It felt a bit like being on a geisha safari as we tried to spot them, but when they appear they are captivating. Kyoto is the former capital of Japan. It was considered as a possible target for an atomic bomb but US wartime President Franklin D Roosevelt’s adviser Henry L Stimson decided it was too culturally important and Nagasaki was chosen instead.
We visited Hiroshima, which was obliterated when the first atomic bomb was dropped in August 1945. The museum here is very sobering and the reconstruction of what happened is chilling, as are the accounts of the survivors. The effects were felt months, if not years, later.
Yet despite its past, it is a very optimistic and positive city. Next stop was Osaka and an altogether different vibe. It is much grittier and edgier than Tokyo. Here we stayed in a capsule hotel. These are clean, comfortable and perfect for anyone on a budget.
Men and women are kept apart and the pods are much roomier than I expected. But then the Japanese are masters of minimalism. Each place we stayed in was functional, practical and had so much attention to detail, even in a small space.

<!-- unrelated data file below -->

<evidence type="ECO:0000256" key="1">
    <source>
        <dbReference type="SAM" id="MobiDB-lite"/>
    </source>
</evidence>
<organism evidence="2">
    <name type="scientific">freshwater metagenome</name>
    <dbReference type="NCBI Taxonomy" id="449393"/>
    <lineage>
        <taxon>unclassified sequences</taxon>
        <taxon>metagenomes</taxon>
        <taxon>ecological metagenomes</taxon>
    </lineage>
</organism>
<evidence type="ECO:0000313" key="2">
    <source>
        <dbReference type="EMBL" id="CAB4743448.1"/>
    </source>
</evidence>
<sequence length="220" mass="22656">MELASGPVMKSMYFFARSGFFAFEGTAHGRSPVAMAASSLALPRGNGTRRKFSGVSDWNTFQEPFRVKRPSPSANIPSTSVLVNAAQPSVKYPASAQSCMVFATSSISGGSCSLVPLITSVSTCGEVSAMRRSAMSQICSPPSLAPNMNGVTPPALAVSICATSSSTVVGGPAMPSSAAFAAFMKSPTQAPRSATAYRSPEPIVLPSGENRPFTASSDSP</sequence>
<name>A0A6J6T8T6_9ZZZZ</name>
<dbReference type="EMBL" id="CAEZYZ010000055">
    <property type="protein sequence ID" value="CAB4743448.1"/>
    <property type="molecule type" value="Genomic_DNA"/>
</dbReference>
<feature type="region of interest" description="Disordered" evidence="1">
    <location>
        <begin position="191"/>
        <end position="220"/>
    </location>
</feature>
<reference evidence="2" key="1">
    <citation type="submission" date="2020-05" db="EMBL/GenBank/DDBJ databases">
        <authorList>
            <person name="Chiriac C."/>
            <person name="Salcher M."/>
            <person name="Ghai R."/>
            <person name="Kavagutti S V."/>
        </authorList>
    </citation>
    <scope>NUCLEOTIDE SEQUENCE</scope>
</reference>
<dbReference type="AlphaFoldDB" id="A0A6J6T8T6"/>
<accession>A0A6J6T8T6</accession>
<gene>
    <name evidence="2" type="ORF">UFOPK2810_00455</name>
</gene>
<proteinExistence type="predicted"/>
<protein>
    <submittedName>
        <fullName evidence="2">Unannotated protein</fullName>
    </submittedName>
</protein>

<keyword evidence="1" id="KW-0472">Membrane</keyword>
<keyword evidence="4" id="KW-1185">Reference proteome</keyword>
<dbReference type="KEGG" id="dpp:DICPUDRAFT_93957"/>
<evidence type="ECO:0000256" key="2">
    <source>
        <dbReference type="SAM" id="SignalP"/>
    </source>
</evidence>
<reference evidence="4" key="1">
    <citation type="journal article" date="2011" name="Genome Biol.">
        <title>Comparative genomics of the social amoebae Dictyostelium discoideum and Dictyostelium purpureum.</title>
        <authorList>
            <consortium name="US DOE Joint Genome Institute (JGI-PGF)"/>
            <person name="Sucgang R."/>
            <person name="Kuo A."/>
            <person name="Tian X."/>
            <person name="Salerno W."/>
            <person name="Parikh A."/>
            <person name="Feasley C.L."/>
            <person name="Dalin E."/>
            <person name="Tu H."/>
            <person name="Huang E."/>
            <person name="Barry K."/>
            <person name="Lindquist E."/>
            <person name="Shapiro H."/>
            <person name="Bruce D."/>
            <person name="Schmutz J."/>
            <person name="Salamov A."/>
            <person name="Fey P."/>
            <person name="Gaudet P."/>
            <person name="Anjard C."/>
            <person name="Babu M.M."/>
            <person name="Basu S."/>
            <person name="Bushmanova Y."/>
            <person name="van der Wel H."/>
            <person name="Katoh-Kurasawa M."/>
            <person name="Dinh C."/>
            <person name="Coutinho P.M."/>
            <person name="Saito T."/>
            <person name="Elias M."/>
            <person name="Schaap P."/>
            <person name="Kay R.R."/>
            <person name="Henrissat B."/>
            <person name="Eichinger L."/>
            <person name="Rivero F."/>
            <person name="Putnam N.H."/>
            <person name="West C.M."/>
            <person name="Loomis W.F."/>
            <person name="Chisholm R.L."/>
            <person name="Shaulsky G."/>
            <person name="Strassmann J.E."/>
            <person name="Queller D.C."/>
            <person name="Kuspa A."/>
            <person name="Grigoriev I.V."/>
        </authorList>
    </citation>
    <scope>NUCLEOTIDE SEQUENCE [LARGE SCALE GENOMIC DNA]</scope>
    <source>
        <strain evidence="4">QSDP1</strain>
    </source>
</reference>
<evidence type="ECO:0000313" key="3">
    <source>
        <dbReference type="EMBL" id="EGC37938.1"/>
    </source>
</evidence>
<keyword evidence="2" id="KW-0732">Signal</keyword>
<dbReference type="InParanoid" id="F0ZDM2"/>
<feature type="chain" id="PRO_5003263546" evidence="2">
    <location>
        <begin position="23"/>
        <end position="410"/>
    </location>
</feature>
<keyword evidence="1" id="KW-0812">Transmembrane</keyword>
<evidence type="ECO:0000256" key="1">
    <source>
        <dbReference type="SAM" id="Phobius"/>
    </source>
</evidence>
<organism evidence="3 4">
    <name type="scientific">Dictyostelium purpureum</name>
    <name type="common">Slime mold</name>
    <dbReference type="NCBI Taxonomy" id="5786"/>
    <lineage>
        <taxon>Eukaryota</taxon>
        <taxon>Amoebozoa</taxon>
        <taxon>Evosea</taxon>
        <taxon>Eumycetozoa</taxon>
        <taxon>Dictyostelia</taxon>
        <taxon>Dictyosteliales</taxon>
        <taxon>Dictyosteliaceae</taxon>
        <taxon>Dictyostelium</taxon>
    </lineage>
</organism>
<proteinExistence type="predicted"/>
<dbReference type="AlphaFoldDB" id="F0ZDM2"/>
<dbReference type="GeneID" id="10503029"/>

Geishas are modern day celebrities in Japan
From Osaka we visited Miyajima island, whose floating torii gate is one of the most photographed attractions in Japan. Then it was back to the lively Shinjuku district of Tokyo.
It is home to the totally bonkers Robot Restaurant as well as Golden Gai. Narrow lanes and little bars give an insight into what Tokyo was like before its economic miracle. Even though this was a group tour, it was very much for people with an independent mind.
We had an incredible guide, Mark Fujishige, who was knowledgeable on every possible Japanese topic. And you can dip in and out of activities, breaking off for your own meanderings if you want to do your own thing. Getting around is easy, as transport is so efficient and people will always help if you get or look lost.
I felt incredibly safe here, too. Crime is low and you rarely see anyone begging on the street. People wait for the green man at crossings, you can buy anything from beer to sake-flavoured KitKats in vending machines and cash is king.
I had always thought it was an expensive country, but a meal at a noodle place costs about £7 and there is a lot of good street food. But then there are a lot of good things about Japan. With the Rugby World Cup next year and the Olympics in 2020, I am already booking my ticket.
Inside Japan’s HyperJapan J-Pop & Go! small group tour has eight departures throughout the year, costs from £2,350pp (excluding international flights) and includes 10 nights’ accommodation, all transport between destinations in Japan, full-time tour leader, daily breakfast and a range of experiences. To book, visit insidejapantours.com or call 0117 370 9730. Finnair flies from London to Tokyo Narita, through Helsinki, with return economy-class fares starting from £650, including taxes and charges. To book, visit finnair.com or call 020 8001 0101.